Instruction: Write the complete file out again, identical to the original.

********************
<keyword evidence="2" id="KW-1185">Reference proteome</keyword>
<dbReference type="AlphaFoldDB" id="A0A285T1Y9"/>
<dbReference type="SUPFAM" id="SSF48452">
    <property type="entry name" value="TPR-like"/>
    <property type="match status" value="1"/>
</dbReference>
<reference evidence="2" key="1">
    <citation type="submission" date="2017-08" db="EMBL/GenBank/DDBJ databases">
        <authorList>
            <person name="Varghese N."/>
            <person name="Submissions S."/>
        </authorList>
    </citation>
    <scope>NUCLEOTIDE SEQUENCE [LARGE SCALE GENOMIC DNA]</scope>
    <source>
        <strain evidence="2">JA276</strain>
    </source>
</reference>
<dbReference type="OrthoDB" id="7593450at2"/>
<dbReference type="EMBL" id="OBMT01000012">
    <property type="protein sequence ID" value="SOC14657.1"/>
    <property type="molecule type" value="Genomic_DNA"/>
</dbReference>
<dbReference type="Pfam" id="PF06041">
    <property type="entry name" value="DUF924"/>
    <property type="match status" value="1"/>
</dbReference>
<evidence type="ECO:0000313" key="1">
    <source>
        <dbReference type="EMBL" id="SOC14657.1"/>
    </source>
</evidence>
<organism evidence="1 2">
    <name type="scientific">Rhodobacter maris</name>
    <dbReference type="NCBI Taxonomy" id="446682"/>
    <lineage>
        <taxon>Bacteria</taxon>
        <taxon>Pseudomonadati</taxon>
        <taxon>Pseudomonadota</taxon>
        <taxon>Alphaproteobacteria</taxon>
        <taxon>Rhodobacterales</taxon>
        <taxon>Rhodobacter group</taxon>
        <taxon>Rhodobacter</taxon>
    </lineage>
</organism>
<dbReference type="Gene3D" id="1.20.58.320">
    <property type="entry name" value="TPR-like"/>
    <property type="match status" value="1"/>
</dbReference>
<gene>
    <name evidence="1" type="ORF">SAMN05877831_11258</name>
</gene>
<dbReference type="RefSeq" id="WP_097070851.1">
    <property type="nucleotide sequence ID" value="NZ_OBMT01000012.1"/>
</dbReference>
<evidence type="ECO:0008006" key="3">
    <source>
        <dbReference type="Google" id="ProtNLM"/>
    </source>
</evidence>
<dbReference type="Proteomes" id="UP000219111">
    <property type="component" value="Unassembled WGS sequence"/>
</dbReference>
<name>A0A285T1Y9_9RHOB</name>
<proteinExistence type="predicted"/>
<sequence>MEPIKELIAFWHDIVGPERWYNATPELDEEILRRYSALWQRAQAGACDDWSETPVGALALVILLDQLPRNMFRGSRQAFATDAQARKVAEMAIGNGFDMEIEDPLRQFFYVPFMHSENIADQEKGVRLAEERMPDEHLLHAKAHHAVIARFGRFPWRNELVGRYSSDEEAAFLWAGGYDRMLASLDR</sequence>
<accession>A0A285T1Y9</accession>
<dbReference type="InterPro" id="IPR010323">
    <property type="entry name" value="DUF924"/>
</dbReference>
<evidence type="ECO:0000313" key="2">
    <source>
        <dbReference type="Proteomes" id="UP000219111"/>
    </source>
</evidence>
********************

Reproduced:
<keyword evidence="2" id="KW-1185">Reference proteome</keyword>
<dbReference type="AlphaFoldDB" id="A0A285T1Y9"/>
<dbReference type="SUPFAM" id="SSF48452">
    <property type="entry name" value="TPR-like"/>
    <property type="match status" value="1"/>
</dbReference>
<reference evidence="2" key="1">
    <citation type="submission" date="2017-08" db="EMBL/GenBank/DDBJ databases">
        <authorList>
            <person name="Varghese N."/>
            <person name="Submissions S."/>
        </authorList>
    </citation>
    <scope>NUCLEOTIDE SEQUENCE [LARGE SCALE GENOMIC DNA]</scope>
    <source>
        <strain evidence="2">JA276</strain>
    </source>
</reference>
<dbReference type="OrthoDB" id="7593450at2"/>
<dbReference type="EMBL" id="OBMT01000012">
    <property type="protein sequence ID" value="SOC14657.1"/>
    <property type="molecule type" value="Genomic_DNA"/>
</dbReference>
<dbReference type="Pfam" id="PF06041">
    <property type="entry name" value="DUF924"/>
    <property type="match status" value="1"/>
</dbReference>
<evidence type="ECO:0000313" key="1">
    <source>
        <dbReference type="EMBL" id="SOC14657.1"/>
    </source>
</evidence>
<organism evidence="1 2">
    <name type="scientific">Rhodobacter maris</name>
    <dbReference type="NCBI Taxonomy" id="446682"/>
    <lineage>
        <taxon>Bacteria</taxon>
        <taxon>Pseudomonadati</taxon>
        <taxon>Pseudomonadota</taxon>
        <taxon>Alphaproteobacteria</taxon>
        <taxon>Rhodobacterales</taxon>
        <taxon>Rhodobacter group</taxon>
        <taxon>Rhodobacter</taxon>
    </lineage>
</organism>
<dbReference type="Gene3D" id="1.20.58.320">
    <property type="entry name" value="TPR-like"/>
    <property type="match status" value="1"/>
</dbReference>
<gene>
    <name evidence="1" type="ORF">SAMN05877831_11258</name>
</gene>
<dbReference type="RefSeq" id="WP_097070851.1">
    <property type="nucleotide sequence ID" value="NZ_OBMT01000012.1"/>
</dbReference>
<evidence type="ECO:0008006" key="3">
    <source>
        <dbReference type="Google" id="ProtNLM"/>
    </source>
</evidence>
<dbReference type="Proteomes" id="UP000219111">
    <property type="component" value="Unassembled WGS sequence"/>
</dbReference>
<name>A0A285T1Y9_9RHOB</name>
<proteinExistence type="predicted"/>
<sequence>MEPIKELIAFWHDIVGPERWYNATPELDEEILRRYSALWQRAQAGACDDWSETPVGALALVILLDQLPRNMFRGSRQAFATDAQARKVAEMAIGNGFDMEIEDPLRQFFYVPFMHSENIADQEKGVRLAEERMPDEHLLHAKAHHAVIARFGRFPWRNELVGRYSSDEEAAFLWAGGYDRMLASLDR</sequence>
<accession>A0A285T1Y9</accession>
<dbReference type="InterPro" id="IPR010323">
    <property type="entry name" value="DUF924"/>
</dbReference>
<evidence type="ECO:0000313" key="2">
    <source>
        <dbReference type="Proteomes" id="UP000219111"/>
    </source>
</evidence>